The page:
Tranmere Rovers players past and present have come together to support Warwick Rimmer after he was shortlisted for a Football League Award as an ‘Unsung Hero’.
70-year-old Rimmer who is widely credited for developing the club’s youth development programme, 25 years ago, originally joined Rovers in 1983 as the club’s Commercial Manager.
Four years later he found his niche when he was asked by owner Peter Johnson to establish a youth system at the club. Drawing upon his time as a player at Bolton Wanderers, Rimmer quickly established a blueprint for youth development that has made a lasting contribution at Prenton Park.
Not only were players produced that were ready for the first team but crucially year after year his home-grown youngsters were sold on to bigger clubs, generating much needed transfer income that now totals £15 million pounds.
Jason Koumas, who was perhaps one of the most expensive Rimmer exports (He joined West Bromwich Albion for £2.25 million) is convinced that his former mentor would be a worthy recipient of the award:
“His record of producing players is right up there with anyone else you care to mention,” said Koumas.
“It would be fantastic to see him finally get the national recognition he deserves.”
The former Wales international and Championship Player of the Year 2007, hung up his boots last summer but he has not forgotten how Rimmer’s intervention helped his career to take shape as a teenager.
“I actually left Liverpool to join Tranmere because of Warwick Rimmer,” added Koumas.
“He took the time to sit me down and tell me how he thought I’d fit in at Tranmere and how he’d work with me to develop me as a player.”
“I don’t mind admitting that Warwick was the single biggest influence on me. He helped me on and off the pitch and even when I was a professional playing in the first-team that support never wavered.”
“That’s what’s brilliant about him. You know that no matter what he’s in the background willing you on to do well.”
Another player keen to hail Rimmer’s impact on their career is Queens Park Rangers, defender, Clint Hill;
“Warwick was tremendous for me when I coming through at Tranmere,” said Hill.
“Whether I needed advice about the game or on a personal level he was always there to guide me.”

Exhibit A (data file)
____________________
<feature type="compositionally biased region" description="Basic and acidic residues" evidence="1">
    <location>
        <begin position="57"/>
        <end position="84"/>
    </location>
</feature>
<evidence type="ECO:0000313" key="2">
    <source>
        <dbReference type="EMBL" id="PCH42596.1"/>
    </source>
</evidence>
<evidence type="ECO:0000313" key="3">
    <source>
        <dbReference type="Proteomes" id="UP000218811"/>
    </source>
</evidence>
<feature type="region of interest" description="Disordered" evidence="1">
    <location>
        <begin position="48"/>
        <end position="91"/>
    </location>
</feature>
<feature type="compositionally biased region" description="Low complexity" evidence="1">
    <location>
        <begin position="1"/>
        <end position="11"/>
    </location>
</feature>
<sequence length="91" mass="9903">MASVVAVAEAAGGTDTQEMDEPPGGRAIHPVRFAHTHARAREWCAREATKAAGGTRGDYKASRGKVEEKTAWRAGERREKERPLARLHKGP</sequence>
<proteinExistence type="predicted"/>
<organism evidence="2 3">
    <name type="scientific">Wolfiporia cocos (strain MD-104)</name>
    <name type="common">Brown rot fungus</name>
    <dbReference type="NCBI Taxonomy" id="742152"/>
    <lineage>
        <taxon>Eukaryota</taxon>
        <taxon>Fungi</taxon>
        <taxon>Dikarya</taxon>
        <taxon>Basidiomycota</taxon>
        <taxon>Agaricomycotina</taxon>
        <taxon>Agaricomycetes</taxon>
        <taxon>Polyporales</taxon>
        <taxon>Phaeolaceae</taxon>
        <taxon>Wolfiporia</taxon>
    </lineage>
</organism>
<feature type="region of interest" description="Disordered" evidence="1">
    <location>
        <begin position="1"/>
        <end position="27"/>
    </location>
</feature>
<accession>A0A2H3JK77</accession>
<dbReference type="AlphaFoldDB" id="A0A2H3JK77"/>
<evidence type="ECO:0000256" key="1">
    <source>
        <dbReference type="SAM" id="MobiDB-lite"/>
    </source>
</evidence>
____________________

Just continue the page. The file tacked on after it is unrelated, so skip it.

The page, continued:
“I can only say good things about Warwick and if he was to win this award it would be fully merited.”
“Warwick’s been great servant to Tranmere and there’s no doubt in my mind that he’s been instrumental in keeping the club afloat.”
“Just look at the number of players that he’s personally brought to the club that have then been sold on.”
Goal-scoring legend John Aldridge also benefitted from the Rimmer finishing school during his five year tenure as the club’s manager.
Aldridge’s team-sheets often brimmed with players developed at the club’s Valley Road and Raby Vale training bases with the likes of Steve Simonsen, Danny Coyne, Alan Rogers, John McGreal, Kenny Irons, Ged Brannan, Alan Mahon and Ian Thomas-Moore all making their mark during Aldo’s reign as boss.
He too is also unreserved in his praise of Rimmer.
“When I was made Manager of the club he was one of the first people I turned to for support,” said Aldridge.
“To produce so many players for what was then a club operating in the Championship is no mean feat.”
“He commands respect everywhere he goes.”
“If you talk to parents and the players he’s worked with they all think the world of him which is great testimony to the work he’s done so it’s pleasing to see him up for this award.”
Since Aldridge’s departure the likes of Ryan Taylor (Newcastle Utd), Steven Davies (Derby County), Chris Dagnall (Barnsley) and Dale Jennings (Bayern Munich) have all come and gone but one current player who has grown up with Rimmer is Danny Holmes.
The youngest of three brothers to have represented the club, Holmes knows Rimmer better than most.
“He’s someone who always has time for you,” said Holmes.
“He’s got cracking stories about his time as a footballer and he’ll just do stuff that you wouldn’t believe – like walking on his hands down the corridor.”
“Everyone here thinks of Warwick as a legend.”